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Mental Sharpening Stones: Manage the…
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Mental Sharpening Stones: Manage the Cognitive Challenges of Multiple…

by Jeffrey N. Gingold

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Jeffrey Gingold, internationally acclaimed author and Multiple Sclerosis sufferer, has assembled an exceptional collection of articles and interviews featuring techniques for increasing and maintaining cognitive awareness.

The majority of the informative articles in this collection contain numerous helpful tips on how to keep mental faculties sharp and attentive, and ways to keep the stumbling blocks of Multiple Sclerosis from getting in the way of functioning professionally and privately. These include everything from mental exercises and organizational tips, to handy tools that can be utilized to cope with some of the physical setbacks, such as voice recognition programs for word processors.

If you or a loved one has MS, this book will prove to be a useful resource for day to day living.
  smichaelwilson | Feb 13, 2017 |
This review was written for LibraryThing Early Reviewers.
This book offers personal stories of people who are suffering from MS and also offers insights from some experts on MS. The chapters are written in a conversational tone and are easily accessible for the layperson. What you won't find in the book is information regarding the latest scientific research on MS. What you will find is affirmation regarding your own or a family member's experiences with MS. There are many helpful tips on managing the cognitive changes you or a family member may be experiencing as a result of MS. Many of these tips are similar to those that are recommended to help us compensate for normal cognitive changes resulting from aging. The most beneficial aspect of the book is that it may give you or a family member the reassurance that you are not alone and that you can compensate for any cognitive losses you may be experiencing. ( )
  lhager | Jun 8, 2010 |
This review was written for LibraryThing Early Reviewers.
If you are the sort of person who learns well from anecdotes about how other people deal with challenges, then this is the sort of book that you would like. I didn't read it when I got it because I opened it to read the first pages, realized that it was going to put me to sleep, then set it down. Now, however, I have more spare thought-power and am enjoying slowly reading through it. The suggestions are not limited to those who have MS, though the examples definitely are.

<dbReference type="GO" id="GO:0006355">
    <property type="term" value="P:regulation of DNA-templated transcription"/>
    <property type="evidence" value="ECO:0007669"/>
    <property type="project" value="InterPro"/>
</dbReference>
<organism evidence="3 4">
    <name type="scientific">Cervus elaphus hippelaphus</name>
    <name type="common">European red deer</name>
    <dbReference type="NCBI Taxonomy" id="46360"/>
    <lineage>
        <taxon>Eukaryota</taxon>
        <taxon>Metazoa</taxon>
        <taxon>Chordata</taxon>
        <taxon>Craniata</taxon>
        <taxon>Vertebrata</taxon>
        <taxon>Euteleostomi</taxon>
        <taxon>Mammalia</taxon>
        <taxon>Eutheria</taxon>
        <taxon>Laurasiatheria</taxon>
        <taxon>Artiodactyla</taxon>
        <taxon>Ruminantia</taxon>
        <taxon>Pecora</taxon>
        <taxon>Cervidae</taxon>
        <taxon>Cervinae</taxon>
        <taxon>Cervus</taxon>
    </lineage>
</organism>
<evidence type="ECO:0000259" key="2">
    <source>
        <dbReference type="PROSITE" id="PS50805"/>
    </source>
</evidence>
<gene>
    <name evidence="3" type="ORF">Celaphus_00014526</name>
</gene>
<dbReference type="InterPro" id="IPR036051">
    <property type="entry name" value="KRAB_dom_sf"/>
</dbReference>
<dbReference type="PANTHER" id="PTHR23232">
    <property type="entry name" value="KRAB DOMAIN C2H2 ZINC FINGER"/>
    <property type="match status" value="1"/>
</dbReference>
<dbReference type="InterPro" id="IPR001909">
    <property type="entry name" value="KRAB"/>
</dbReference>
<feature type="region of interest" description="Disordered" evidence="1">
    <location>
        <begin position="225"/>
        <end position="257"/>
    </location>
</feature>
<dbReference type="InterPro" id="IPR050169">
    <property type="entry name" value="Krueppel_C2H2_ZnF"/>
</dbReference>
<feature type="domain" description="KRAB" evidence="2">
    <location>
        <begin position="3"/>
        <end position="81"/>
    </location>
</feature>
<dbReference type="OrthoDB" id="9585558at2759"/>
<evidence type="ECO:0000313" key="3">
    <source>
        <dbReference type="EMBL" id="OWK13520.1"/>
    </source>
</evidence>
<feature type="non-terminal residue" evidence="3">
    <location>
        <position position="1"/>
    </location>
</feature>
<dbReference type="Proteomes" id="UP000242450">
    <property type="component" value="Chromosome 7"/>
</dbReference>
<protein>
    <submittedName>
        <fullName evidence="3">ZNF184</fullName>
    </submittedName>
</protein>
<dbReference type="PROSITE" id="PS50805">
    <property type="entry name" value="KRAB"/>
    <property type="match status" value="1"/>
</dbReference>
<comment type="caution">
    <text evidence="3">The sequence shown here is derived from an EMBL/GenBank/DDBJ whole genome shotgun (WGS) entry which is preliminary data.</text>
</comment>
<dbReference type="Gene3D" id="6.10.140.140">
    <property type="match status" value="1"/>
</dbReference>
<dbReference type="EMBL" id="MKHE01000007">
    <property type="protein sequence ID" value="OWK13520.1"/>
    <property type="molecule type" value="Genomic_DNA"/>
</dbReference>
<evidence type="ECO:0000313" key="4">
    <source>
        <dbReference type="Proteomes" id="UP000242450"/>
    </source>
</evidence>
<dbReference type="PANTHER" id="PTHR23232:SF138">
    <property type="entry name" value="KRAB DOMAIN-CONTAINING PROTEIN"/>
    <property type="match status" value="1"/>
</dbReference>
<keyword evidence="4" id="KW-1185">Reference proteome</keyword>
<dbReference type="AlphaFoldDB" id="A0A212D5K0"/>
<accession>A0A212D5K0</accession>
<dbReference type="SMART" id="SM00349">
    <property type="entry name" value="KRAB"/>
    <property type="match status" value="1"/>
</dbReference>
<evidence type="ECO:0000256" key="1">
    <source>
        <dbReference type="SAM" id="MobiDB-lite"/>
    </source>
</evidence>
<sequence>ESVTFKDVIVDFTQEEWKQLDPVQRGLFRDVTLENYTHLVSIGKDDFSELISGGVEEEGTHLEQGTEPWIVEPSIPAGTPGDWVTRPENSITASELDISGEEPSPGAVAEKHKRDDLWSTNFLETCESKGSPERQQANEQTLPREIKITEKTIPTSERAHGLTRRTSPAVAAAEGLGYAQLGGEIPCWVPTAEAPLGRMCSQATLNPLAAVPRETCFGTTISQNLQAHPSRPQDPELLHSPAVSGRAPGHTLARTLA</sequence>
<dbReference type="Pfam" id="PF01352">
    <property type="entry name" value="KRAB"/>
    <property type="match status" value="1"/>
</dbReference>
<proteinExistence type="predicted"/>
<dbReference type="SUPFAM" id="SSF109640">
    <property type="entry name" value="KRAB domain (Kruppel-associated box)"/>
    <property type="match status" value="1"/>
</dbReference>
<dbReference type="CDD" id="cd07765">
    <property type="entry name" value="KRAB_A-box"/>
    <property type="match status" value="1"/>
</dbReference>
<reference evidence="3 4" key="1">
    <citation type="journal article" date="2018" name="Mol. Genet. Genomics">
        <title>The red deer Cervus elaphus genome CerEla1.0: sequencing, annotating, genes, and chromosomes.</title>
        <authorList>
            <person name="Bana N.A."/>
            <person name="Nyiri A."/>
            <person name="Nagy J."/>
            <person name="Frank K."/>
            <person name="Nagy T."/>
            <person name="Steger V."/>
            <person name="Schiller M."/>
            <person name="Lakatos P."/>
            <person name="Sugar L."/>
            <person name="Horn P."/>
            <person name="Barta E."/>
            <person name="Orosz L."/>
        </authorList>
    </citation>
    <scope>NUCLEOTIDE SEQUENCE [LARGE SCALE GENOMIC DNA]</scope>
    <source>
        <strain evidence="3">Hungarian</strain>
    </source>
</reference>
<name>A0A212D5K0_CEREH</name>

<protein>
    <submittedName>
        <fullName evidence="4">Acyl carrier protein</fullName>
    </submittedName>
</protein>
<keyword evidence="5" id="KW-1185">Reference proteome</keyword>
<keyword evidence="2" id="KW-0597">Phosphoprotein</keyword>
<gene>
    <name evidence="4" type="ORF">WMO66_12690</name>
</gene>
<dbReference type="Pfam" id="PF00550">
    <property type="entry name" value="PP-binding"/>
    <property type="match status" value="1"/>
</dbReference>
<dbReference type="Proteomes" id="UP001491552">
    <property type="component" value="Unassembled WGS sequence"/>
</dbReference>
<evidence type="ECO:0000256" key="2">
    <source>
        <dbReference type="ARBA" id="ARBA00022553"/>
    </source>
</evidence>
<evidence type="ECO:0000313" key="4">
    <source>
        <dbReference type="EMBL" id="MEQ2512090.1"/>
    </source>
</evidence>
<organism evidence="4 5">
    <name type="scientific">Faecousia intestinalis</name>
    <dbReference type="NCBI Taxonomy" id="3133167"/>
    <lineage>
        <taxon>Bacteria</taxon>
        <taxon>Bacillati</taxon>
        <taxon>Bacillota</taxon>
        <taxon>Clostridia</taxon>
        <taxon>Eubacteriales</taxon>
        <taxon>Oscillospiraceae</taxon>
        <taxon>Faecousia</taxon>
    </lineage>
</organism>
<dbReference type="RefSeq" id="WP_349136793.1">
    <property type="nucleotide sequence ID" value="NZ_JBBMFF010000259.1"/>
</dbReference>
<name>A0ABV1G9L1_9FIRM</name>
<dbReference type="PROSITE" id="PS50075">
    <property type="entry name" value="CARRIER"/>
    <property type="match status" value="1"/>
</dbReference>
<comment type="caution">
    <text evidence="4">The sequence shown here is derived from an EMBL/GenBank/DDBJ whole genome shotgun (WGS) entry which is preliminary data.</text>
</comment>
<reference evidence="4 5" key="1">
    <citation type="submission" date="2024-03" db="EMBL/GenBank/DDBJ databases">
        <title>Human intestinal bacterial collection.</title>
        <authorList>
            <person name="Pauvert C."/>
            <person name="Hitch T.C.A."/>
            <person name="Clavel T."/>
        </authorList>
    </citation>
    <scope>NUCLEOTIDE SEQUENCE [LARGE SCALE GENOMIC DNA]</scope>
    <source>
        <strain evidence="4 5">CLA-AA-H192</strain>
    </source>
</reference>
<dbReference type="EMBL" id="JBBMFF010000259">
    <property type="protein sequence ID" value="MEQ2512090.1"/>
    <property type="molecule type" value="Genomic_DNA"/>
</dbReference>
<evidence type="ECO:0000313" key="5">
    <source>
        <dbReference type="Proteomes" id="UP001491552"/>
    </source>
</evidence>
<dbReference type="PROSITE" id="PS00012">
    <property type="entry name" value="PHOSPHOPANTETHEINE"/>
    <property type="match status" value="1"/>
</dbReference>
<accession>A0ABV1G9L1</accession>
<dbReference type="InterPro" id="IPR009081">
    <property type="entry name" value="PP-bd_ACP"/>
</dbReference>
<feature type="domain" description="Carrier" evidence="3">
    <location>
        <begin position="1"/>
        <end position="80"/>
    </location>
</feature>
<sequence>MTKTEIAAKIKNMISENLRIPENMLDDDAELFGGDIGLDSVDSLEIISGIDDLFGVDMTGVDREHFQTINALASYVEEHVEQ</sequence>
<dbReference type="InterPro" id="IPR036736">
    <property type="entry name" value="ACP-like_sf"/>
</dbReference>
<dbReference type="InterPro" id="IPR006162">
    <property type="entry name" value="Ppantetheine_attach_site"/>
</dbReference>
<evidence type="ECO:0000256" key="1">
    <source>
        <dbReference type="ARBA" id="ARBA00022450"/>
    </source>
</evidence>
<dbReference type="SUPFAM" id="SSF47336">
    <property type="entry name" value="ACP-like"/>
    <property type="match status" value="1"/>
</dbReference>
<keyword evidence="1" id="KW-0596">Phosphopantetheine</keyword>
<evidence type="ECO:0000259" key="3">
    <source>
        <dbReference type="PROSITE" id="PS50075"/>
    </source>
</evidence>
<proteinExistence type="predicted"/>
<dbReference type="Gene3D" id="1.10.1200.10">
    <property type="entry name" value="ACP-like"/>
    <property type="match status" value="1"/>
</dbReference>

I expect that most Americans could learn something from an ideology that effectively says, "figure out what you can do and when, do it to the best of your abilities, and delegate (or let slide) the rest." Add in a heady dose of not judging yourself against the dreams of a prior self and you have a book that is applicable far beyond its intended target audience.

For the intended audience, people dealing with multiple sclerosis, it is that much more profound as most people do not necessarily get told that there are cognitive effects of MS even after they are diagnosed. This book could allow you to see what may be coming and recognize it if it happens. You can't find work-arounds if you don't know what hit you. This book can help you recognize what's going on.

All around, a good book. A bit dry, definitely a slow read, but useful. ( )
  gipsieee | Mar 8, 2010 |
This review was written for LibraryThing Early Reviewers.
Has a mom with ms and soon realized that it was for her to read not me...too dry for me. ( )
  boone.reavis | Nov 4, 2009 |
This review was written for LibraryThing Early Reviewers.
I actually entered this book into LT some time ago and wrote a review, but this has somehow gotten lost. So, I refound the book, and I still have some notes on this book.

My wife, who has MS, got a little bogged down in the book, but I found that if you skipped around, you can get rewarded. I especially liked chapter three, "My Mental Limp" written by Christy Demory. I like the idea of working with your good possibilities, and working around your weaknesses..

Typographically, I thought the grey background was not good for people who might have eyesight problems. These are highlighted areas "Mental Sharpening Sones and Perspectives". I might have drawn a black box around these. But htis is a minor point. I think the varieties of books on MS are needed, as each person with MS is different, has different struggles and challenges. I do think the story strategy does work for this book. ( )
  vpfluke | Jul 24, 2009 |
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& Quot;With an estimated 400,000 multiple sclerosis patients in the United States alone, conservatively speaking, half of the MS population will encounter varying degrees of cognitive difficulties. Newer studies point to a percentage of 65%, affecting over 2.5 million world-wide MS patients. Mental Sharpening Stones: Manage the Cognitive Challenges of Multiple Sclerosis provides real-life techniques garnered from MS patients and their medical providers, sharing their practical methods for pushing back against the disruptive and potentially disabling cognitive symptoms that affect MS patients. Th.… (more)

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